Goth, Metalhead Overcome Subcultural Differences To Find Love

DANVILLE, IL—People fall in love every day, but self-proclaimed "Goth for life" Danielle Richardson, 24, and avid metal-music fan Rick Halloway, 26, faced bigger obstacles than most couples. In spite of having come from vastly different subcultural groups, the unlikely couple celebrated their three-month anniversary Monday.

Good Cop, Bad Cop Both Racist

LOS ANGELES—Despite occupying opposing roles in a good-cop/bad-cop dyad, LAPD officers Frank K. McGrew, 51, and Bob West, 36, have one thing in common: They're both extremely racist, 77th precinct sources reported Monday.

God Quietly Phasing Holy Ghost Out Of Trinity

HEAVEN—Calling the Holy Trinity "overstaffed and over budget," God announced plans Monday to downsize the group by slowly phasing out the Holy Ghost. "Given the poor economic climate and the unclear nature of the Holy Ghost's duties, I felt this was a sensible and necessary decision," God said. "The Holy Ghost will be given fewer and fewer responsibilities until His formal resignation from Trinity duty following Easter services on April 20. Thereafter, the Father and the Son shall be referred to as the Holy Duo."

Kline Not Sure He Fits In At Oppendahl, Oppendahl, Kline & Oppendahl

NEW YORK—Despite having been a partner at the prestigious Manhattan law firm since 1984, Martin Kline is still not sure he fits in at Oppendahl, Oppendahl, Kline & Oppendahl LLP. "I don't know," the 53-year-old corporate-finance specialist said Monday. "I mean, sure, Bill, Larry, and Dan [Oppendahl] treat me like one of their own. But for some reason, I just somehow feel different. No matter how many contracts I draw up or hours I bill, I still don't quite feel like I belong."

U.S. To Slow Down Relationship With Uruguay

WASHINGTON, DC–Explaining that it is still a relatively young nation and not ready for a permanent trade partner, the U.S. announced Monday that it plans to slow down its relationship with Uruguay. "Don't get me wrong, Uruguay is great," President Bush said. "It's just that things have been moving along a little too quickly ever since we signed that bilateral tariff-reduction pact in March. They were always calling up about a treaty or an aid package and, well, it just got to be a little too much." Bush said the U.S. would love to remain "just allies" with Uruguay while pursuing relations with other nations.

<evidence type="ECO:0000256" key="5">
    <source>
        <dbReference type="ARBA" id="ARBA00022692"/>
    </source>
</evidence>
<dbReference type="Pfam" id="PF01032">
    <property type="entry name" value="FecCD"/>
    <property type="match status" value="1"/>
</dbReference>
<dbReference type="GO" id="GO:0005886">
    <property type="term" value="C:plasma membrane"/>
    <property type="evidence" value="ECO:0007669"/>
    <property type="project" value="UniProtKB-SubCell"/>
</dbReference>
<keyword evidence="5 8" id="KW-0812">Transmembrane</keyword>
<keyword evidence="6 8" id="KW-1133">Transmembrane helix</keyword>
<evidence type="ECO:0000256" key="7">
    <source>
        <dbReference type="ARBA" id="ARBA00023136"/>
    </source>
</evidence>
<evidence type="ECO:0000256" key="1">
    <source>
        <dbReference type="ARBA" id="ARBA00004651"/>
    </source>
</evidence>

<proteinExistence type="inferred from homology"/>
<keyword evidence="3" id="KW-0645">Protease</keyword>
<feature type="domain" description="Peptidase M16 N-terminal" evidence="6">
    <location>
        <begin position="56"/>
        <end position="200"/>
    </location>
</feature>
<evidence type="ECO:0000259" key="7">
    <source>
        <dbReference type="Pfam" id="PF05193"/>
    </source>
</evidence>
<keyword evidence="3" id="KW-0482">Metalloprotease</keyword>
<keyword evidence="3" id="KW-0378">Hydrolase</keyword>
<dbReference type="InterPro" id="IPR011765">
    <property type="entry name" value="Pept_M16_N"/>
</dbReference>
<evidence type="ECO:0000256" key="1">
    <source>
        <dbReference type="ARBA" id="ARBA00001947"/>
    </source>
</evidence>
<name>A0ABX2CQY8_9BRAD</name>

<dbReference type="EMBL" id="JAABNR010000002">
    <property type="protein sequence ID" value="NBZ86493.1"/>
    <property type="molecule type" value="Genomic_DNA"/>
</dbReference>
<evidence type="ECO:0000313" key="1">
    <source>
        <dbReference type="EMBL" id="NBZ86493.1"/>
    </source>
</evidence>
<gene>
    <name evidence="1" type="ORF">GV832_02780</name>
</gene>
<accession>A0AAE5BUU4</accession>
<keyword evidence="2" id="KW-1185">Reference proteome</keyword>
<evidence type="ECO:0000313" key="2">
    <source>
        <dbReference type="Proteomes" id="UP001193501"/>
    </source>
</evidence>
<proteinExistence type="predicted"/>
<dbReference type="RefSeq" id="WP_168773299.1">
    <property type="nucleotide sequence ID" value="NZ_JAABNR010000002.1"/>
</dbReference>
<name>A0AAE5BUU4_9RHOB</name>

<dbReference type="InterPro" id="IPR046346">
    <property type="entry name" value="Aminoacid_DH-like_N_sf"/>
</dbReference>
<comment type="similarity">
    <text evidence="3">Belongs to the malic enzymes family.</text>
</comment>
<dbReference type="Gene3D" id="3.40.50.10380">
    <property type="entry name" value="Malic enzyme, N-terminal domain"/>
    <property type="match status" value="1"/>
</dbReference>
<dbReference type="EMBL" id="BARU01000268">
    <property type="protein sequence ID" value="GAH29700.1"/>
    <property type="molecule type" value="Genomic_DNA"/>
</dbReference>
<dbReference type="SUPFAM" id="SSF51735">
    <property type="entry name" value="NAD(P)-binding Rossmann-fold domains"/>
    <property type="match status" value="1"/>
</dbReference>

Kodak, Nabisco Apologize For Drunken One-Night Merger

ROCHESTER, NY—Kodak CEO George Fisher apologized to shareholders Monday for a drunken one-night merger with Nabisco. "We kind of lost track of how much we'd had, one thing led to another, and, before you know it, we're signing contracts," a contrite Fisher said of the $490 billion deal. "I am deeply sorry for the mistake and hope that the 36,000 Kodak employees who were laid off in the merger will find it in their hearts to come back." Nabisco CEO James Kilts said his company is "still very much in love" with current partner R.J. Reynolds and expressed hope that "we can work through this and remain RJR-Nabisco for many years to come."

Conventional Love Affair Breaks None Of The Rules

SCHAUMBURG, IL—A thoroughly ordinary love affair between Chicago-area suburbanites Stephen and Denise Feeney has broken none of the rules, shocking no one with its non-torrid abandon and lack of forbidden passion, it was reported Tuesday.
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Ventriloquist Dummy Crosses Line In Suggesting Partner Is Actual Dummy

STAMFORD, CT—In a breach of decorum never before seen in the history of the noble art, a ventriloquist's dummy named Chesterfield shocked onlookers this past Friday by referring to his partner, Professor Eugene Krebsen, as "the real dummy." Gasps turned to shouts of outrage in the Looking Glass Theater as the wooden doll's words settled across the audience, and what had been a sharp but kindhearted exchange between two seeming friends turned ugly. "Why, I couldn't believe my ears," said audience member Henrietta Flemming, sitting beside her husband, Harold Flemming. "And what's more, he lobbed that terrible insult while poor Professor Krebsen was trying to enjoy a nice glass of water." Patrons of the Looking Glass have not been this upset since stage magician Palmer the Great had the audacity to set an audience member's wallet on fire.


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